Mew Gull
(Larus canus)


Picture of bird
© Jukka Jantunen (
For additional photos and vocalizations, visit Dendroica. (Link opens in a new window.)

The Mew Gull has a circumpolar distribution, but in North America it breeds from southern British Columbia to the sub-arctic habitats of Alaska, Yukon, and the Northwest Territories. It is abundant along the Pacific coast in winter, where it is surveyed by the Christmas Bird Count, which suggests that the Canadian population has shown a large decrease in abundance since about 1970. The Breeding Bird Survey, despite lack of coverage in much of the species' breeding range, also shows large decreases over the same time period. The Mew Gull's global population remains large; it currently faces few known threats in Canada. This species has been identified as a priority for conservation and/or stewardship in one or more Bird Conservation Region Strategies in Canada.


Main designations for the species
DesignationStatusDateSubspecies, population
IUCN (Global)Least concern2018 
Wild Species (Canada)Secure2015 
Bird Conservation Region StrategyPriority Species2013 

Population status

Geographic area or populationPopulation change relative to ~1970ReliabilityStatus in relation to goal
CanadaLarge DecreaseMediumBelow Acceptable Level

Population estimate

Geographic area or populationPopulation estimate
CanadaNot yet available

Distribution maps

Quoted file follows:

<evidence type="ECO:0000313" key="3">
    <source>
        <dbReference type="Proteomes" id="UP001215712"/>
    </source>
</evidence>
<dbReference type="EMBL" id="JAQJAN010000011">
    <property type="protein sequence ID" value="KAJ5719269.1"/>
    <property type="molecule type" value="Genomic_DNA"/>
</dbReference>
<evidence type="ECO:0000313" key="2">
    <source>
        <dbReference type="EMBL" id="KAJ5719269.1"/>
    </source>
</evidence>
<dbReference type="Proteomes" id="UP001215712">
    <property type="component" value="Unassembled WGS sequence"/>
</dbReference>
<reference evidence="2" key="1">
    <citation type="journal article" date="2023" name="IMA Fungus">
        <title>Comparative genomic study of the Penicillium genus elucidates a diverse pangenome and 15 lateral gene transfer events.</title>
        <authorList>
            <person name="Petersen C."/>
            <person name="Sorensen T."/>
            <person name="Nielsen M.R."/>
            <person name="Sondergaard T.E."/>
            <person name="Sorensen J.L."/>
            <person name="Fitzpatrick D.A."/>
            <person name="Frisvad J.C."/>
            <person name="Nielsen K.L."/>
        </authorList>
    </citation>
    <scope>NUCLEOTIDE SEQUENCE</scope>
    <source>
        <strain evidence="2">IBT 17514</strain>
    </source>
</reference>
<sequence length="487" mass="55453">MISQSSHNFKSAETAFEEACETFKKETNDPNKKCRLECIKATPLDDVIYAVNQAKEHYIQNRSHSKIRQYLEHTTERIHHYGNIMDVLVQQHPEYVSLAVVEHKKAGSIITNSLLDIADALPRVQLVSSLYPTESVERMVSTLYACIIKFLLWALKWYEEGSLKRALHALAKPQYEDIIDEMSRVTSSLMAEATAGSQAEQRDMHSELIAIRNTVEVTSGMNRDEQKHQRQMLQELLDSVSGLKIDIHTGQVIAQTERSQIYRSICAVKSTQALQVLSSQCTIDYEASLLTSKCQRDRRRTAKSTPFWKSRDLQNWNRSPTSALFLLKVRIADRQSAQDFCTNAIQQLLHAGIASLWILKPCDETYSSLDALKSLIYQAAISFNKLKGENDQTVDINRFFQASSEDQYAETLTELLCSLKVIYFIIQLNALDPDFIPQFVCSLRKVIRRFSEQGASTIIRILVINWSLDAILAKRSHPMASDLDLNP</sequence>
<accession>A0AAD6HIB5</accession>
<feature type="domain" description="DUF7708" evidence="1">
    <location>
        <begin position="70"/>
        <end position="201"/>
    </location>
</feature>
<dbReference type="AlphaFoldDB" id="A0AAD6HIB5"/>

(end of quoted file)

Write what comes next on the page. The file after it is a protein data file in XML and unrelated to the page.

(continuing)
Migration strategy, occurrence

Short-distance migrant

Responsibility for conservation

Geographic areaResponsibility based on % of global population
CanadaTo be determined

General nesting period in Canada

Nesting period starts between mid-April and late May and ends between early July and late July, depending on the region. Before or after this period, the probability of an active nest is lower.

Conservation and management

Mew Gulls are attracted to mown-grass airfields and are commonly struck by aircraft in some areas (e.g., Denlinger 2006, Rochard and Horton 1980). Their use of river estuaries for feeding exposes them to a variety of agricultural and industrial pollutants, and some negative effects have been documented (Moskoff and Bevier 2002).


Bird conservation region strategies

Environment and Climate Change Canada and partners have developed Bird Conservation Region Strategies in each of Canada’s Bird Conservation Regions (BCRs). In these strategies, selected species are identified as priorities for one or more of the following reasons:

  • conservation concerns (i.e., species vulnerable due to population size, distribution, population trend, abundance, or threats)
  • stewardship responsibilities (i.e., species that typify the regional avifauna or have a large proportion of their range or population in the sub-region)
  • management concerns (i.e., species that require ongoing management because of their socio-economic importance as game species, or because of their impacts on other species or habitats)
  • other concerns (i.e., species deemed a priority by regional experts for other reasons than those listed above or because they are listed as species at risk or concern at the provincial level)

Select any of the sub-regions below to view the BCR strategy for additional details.

BCRs, marine biogeographic units, and sub-regions in which the species is listed as a priority
RegionSub-region and priority type
Northwestern Interior ForestNorthwestern Interior Forest, sub-region and priority type: Pacific and Yukon -- Stewardship